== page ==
Tightening Your Airtightness
Posted: 22 May 2018
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As our industry looks at updating the National Construction Code in 2019 there is an increasing focus on the role that airtightness will play in our industry going forward. Building tightness testing and envelope construction can be used as an operational solution to address poor air tightness in Australian buildings, however the code update process has shown that this is often difficult to quantify in the design stage. Leakage can be affected significantly by wind, internal stack effects and combustion ventilation and these air leakages can account for as much as 15% of energy usage in a building directly correlating to operating cost.
Updates to the National Code of Australia are slowly bringing in measures of airtightness with the code proposals making this testing a key plank in two of Australia’s climate zones, however there is a view that implementing testing and compliance requirements can improve energy efficiency and indoor environment quality. These changes will come into force next year making it vital to educate the construction industry in methods and techniques of façade and building fabric sealing and air tightness.
CIBSE ANZ is addressing this issue with seminars in Adelaide and Sydney in the past month. Mark Jacobsen, Managing Director of Flowtech, gave an informative talk on Building Envelope Testing (BET) in Adelaide, using case studies of projects that included Lucas Heights Nuclear Research Building and data centres as well as examples of where poor installation resulted in air leakage. He outlined the method of testing with a VSD controlled door fan capable of up to 3,000l/s to pressurise the building to between 50 to 80 Pa. and how to accurately measure the air leakage.
CIBSE NSW delegates heard from Chris Nunn, Head of Sustainability, Real Estate at AMP Capital and Jeff Robinson, Global Sustainable Design Expertise Leader at Aurecon. Together they explained the upcoming changes to the National Code of Australia and how the industry can prepare themselves, contractors and clients. The changes in 2019 will include minimum requirements for buildings and align with international standards (i.e. Part L in the UK) but only for locations where modelling is able to quantify the energy savings (climate zones 1 and 8). However, as we see these requirements implemented there is a logical progression that this will increasingly apply to projects, and as such, compliance and testing will become a growing industry. Jeff Robinson presented on a proposal for thermography and airtightness testing data to become a part of residential building hand over data, akin to electrical safety and plumbing certificates. This has the benefit of creating a consistent industry standard and check that homeowners can understand and assess, while creating a differentiator for those that are building well sealed houses.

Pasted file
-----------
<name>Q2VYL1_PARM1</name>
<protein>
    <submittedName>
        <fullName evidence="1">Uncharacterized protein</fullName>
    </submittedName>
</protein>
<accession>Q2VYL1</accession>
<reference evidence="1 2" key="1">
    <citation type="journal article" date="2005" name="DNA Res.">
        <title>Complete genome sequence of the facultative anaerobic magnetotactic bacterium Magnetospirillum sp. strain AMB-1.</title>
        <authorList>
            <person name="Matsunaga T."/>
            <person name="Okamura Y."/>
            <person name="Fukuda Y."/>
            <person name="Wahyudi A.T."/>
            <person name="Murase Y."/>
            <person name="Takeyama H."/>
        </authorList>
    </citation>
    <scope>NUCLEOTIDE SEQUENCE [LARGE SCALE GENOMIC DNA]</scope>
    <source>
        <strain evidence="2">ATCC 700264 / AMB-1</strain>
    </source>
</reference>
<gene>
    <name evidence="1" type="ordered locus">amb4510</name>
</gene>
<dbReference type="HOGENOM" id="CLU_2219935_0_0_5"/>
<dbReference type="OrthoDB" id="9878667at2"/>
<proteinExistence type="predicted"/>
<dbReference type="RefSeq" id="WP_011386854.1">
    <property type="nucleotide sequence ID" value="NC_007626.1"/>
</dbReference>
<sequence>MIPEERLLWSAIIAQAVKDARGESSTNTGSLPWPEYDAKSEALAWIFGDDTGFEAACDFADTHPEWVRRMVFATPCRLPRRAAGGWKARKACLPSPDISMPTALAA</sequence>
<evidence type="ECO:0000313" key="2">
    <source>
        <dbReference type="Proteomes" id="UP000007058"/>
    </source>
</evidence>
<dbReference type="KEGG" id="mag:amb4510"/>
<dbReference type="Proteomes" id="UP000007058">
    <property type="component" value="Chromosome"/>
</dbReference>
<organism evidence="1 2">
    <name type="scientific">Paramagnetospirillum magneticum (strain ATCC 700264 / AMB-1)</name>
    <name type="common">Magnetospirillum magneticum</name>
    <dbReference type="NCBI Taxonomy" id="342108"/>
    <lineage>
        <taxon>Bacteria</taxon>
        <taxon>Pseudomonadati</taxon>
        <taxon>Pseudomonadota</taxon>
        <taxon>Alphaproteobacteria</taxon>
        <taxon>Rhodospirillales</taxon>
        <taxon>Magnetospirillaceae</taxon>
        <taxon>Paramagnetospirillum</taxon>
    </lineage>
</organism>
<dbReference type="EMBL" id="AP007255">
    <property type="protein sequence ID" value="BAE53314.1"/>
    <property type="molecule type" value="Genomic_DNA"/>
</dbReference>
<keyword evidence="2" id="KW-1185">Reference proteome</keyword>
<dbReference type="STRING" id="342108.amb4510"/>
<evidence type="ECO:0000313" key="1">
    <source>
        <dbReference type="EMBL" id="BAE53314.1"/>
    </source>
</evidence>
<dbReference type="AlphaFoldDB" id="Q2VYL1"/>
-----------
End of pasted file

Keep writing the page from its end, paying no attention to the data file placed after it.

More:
The key takeaway from these events was that if we “build tight, ventilate right” we will be able to much better control the indoor environments of our buildings while improving energy efficiency. Translating the technical jargon into easy to understand ratings like what we have seen with the NABERS program will enable builders and developers to show their customers the quality and care that has gone into their buildings. Despite what the modelling is able to calculate at this point the feeling in the room was that sealing buildings make sense in the same way that closing your window when the air conditioner is on does.
For more information on the changes to the code or building sealing standards please visit:
ABCB Code updates
Australian Passive House Association
CIBSE Guide TM29